By: Wout Kalis
A growing number of APAC managers want to diversify their investor base beyond regional Asian markets, looking at Europe and the United States as potential targets. Entering new global markets can be challenging though, especially adapting to different regulatory requirements. It’s important to understand what’s needed for entering these markets.
Some APAC managers are exploring whether to become compliant with UCITS or the Alternative Investment Fund Managers Directive (AIFMD) so they can raise capital in the European Union (EU). However, many underestimate the lack of harmonisation within the EU and how much flexibility national regulators have when implementing the rules. UCITS IV theoretically prohibits member states from creating impediments to distribution. However, many hindrances exist across member states that make UCITS distribution difficult and complicated. Disparities in regulatory reporting requirements and taxation transparency exacerbate distribution challenges. Non-EU fund managers and their administrator must constantly be alert to these regulatory nuances.
The recently released delegated acts under the EU’s Markets in Financial Instruments Directive II (MIFID II) are also up for interpretation by national regulators, so the rules are unlikely to be harmonised. Some countries will take a stringent line on inducement bans while others may be more flexible. With implementation scheduled for January, 2018, the uncertainty is particularly worrisome for fund managers. Originally scheduled to be implemented in 2017, European regulators delayed its implementation when they determined that financial institutions would struggle with the technological updates and planning needed to comply within the original timeframe. This also impacts fund administrators who need to be agile and adapt technology platforms quickly to ensure funds are ready to comply.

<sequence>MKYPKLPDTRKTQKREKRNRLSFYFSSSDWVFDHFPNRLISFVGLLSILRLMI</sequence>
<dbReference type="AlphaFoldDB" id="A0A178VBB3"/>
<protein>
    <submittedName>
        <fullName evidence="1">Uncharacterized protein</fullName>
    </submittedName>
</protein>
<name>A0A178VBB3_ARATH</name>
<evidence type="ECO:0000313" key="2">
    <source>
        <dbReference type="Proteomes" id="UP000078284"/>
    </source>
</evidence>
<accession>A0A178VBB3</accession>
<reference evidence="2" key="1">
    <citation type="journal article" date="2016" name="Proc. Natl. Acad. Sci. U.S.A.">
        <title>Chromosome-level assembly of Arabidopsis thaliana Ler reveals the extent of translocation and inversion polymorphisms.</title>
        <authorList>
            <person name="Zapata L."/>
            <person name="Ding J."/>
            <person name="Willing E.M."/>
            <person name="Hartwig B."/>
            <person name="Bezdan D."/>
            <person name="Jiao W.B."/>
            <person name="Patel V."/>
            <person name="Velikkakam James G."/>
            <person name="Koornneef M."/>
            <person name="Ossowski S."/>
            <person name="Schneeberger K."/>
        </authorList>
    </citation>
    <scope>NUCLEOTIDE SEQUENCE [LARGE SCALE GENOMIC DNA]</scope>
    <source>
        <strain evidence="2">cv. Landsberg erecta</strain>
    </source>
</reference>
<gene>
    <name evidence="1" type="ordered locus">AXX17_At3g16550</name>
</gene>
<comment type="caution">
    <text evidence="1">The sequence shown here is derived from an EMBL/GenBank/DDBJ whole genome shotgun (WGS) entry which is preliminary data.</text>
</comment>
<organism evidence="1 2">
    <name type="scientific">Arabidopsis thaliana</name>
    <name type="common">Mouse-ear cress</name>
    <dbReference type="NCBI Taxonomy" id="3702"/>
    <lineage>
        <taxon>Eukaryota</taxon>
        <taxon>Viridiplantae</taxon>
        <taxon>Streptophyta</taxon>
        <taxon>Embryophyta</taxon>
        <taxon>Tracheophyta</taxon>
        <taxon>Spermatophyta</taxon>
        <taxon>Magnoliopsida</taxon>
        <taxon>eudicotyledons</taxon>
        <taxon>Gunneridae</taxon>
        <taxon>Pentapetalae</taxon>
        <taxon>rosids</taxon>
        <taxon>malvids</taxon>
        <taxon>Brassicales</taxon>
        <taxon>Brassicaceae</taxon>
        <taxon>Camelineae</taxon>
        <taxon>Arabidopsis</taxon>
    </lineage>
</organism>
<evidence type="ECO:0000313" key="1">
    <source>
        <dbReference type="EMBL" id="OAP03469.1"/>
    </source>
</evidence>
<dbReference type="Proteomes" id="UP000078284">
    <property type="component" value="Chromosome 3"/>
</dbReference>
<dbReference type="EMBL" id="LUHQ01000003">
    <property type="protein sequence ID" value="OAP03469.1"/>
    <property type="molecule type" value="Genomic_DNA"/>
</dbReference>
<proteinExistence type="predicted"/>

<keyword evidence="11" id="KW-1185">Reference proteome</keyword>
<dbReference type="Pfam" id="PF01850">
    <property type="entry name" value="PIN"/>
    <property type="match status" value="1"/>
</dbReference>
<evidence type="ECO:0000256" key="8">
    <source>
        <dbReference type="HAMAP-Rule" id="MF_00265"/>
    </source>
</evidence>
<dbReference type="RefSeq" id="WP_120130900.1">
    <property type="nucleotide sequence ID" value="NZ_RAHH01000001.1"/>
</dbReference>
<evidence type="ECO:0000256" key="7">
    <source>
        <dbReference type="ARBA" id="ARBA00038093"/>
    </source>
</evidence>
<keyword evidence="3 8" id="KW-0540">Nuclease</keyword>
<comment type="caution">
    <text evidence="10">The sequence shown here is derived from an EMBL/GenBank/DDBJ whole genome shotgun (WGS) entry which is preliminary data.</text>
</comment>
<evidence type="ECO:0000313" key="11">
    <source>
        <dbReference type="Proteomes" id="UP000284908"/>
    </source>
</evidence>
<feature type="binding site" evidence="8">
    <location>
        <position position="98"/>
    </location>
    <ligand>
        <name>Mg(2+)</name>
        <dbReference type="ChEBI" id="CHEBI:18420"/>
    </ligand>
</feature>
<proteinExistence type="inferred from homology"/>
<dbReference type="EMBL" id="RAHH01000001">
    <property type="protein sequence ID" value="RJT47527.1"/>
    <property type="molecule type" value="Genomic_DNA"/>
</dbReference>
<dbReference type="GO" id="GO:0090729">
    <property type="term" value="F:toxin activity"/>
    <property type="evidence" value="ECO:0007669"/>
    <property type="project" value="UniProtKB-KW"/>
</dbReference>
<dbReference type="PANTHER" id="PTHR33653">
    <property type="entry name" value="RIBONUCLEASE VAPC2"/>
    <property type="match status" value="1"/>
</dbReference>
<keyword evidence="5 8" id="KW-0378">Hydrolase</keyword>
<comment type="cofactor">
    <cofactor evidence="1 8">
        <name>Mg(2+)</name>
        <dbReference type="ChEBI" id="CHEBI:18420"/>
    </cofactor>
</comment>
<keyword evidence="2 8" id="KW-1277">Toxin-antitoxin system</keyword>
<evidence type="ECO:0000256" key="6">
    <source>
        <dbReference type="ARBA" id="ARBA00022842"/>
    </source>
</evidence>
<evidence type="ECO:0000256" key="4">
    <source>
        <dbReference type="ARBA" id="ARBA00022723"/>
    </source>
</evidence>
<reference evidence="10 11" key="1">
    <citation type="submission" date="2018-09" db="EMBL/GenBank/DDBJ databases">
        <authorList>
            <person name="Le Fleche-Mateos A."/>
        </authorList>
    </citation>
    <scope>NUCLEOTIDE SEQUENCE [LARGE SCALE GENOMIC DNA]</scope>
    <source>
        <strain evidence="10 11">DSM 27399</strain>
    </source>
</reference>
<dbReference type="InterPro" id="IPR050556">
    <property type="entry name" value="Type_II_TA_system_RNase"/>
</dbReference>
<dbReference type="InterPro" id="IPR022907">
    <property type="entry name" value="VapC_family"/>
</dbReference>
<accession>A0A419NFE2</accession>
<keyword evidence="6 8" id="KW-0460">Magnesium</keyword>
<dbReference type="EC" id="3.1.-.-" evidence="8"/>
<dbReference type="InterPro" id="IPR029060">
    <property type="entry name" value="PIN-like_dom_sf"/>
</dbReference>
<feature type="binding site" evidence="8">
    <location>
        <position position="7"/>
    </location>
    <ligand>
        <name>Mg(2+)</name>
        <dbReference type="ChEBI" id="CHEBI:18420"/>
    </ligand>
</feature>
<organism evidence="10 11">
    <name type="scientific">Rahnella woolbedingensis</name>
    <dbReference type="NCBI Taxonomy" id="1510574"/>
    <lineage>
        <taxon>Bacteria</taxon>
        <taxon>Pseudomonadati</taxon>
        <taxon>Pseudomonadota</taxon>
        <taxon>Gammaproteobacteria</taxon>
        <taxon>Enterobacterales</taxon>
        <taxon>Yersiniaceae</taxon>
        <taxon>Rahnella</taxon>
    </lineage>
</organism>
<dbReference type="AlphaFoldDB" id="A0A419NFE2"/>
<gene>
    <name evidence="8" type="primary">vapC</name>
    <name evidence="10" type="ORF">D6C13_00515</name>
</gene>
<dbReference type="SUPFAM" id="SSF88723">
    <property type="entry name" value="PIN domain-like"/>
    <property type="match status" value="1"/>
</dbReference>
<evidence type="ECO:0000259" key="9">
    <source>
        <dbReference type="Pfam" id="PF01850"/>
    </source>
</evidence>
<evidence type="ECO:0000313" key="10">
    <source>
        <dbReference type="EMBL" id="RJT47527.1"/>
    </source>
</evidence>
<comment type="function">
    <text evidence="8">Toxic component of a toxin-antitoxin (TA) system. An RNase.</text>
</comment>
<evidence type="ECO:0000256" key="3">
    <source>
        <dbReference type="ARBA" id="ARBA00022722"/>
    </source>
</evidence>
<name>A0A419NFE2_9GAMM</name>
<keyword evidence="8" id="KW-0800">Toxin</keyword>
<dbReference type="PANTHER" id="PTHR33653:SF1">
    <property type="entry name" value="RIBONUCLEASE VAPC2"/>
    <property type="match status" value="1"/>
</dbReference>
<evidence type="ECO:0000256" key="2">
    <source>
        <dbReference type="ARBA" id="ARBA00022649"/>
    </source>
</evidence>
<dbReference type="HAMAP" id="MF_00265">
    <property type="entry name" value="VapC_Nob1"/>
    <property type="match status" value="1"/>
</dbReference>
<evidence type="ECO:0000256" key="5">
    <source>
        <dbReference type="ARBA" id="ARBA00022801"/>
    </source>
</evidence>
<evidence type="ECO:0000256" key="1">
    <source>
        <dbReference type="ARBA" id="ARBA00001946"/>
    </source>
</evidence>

United States Diversification
US regulations are rife with extraterritoriality. APAC managers should know that the Foreign Account Tax Compliance Act (FATCA), legislation designed to clamp down on US citizens not paying their income tax, has enormous reach. The definitions of US person and US indicia are broad, so managers must conduct thorough due diligence on underlying clients to verify they are not US citizens. If they are, the manager must ensure that person is not recalcitrant. It appears that many APAC managers are just now beginning to understand FATCA’s significance; a straw poll of delegates at Fund Forum Asia in Hong Kong identified know-your-client (KYC) as one of the industry’s most pressing issues.
Regulation impacts every facet of the fund management industry, especially fund administrators who are constantly challenged to stay ahead of the regulation curve. Firms must continually ensure that they adhere to all the rules. Building the systems and framework for compliance can be costly and administratively time-consuming, as can the required staff training. However, the consequences of failing to adhere to the rules can be devastating and may even facilitate capital flight. SS&C is seeing a growing demand for regulatory services, either bundled with or independent from fund administration services, to help managers comply with the slew of new regulatory mandates.
APAC managers are not immune to global regulation. It is crucial that they and their administrators keep on top of the rules, or risk serious problems.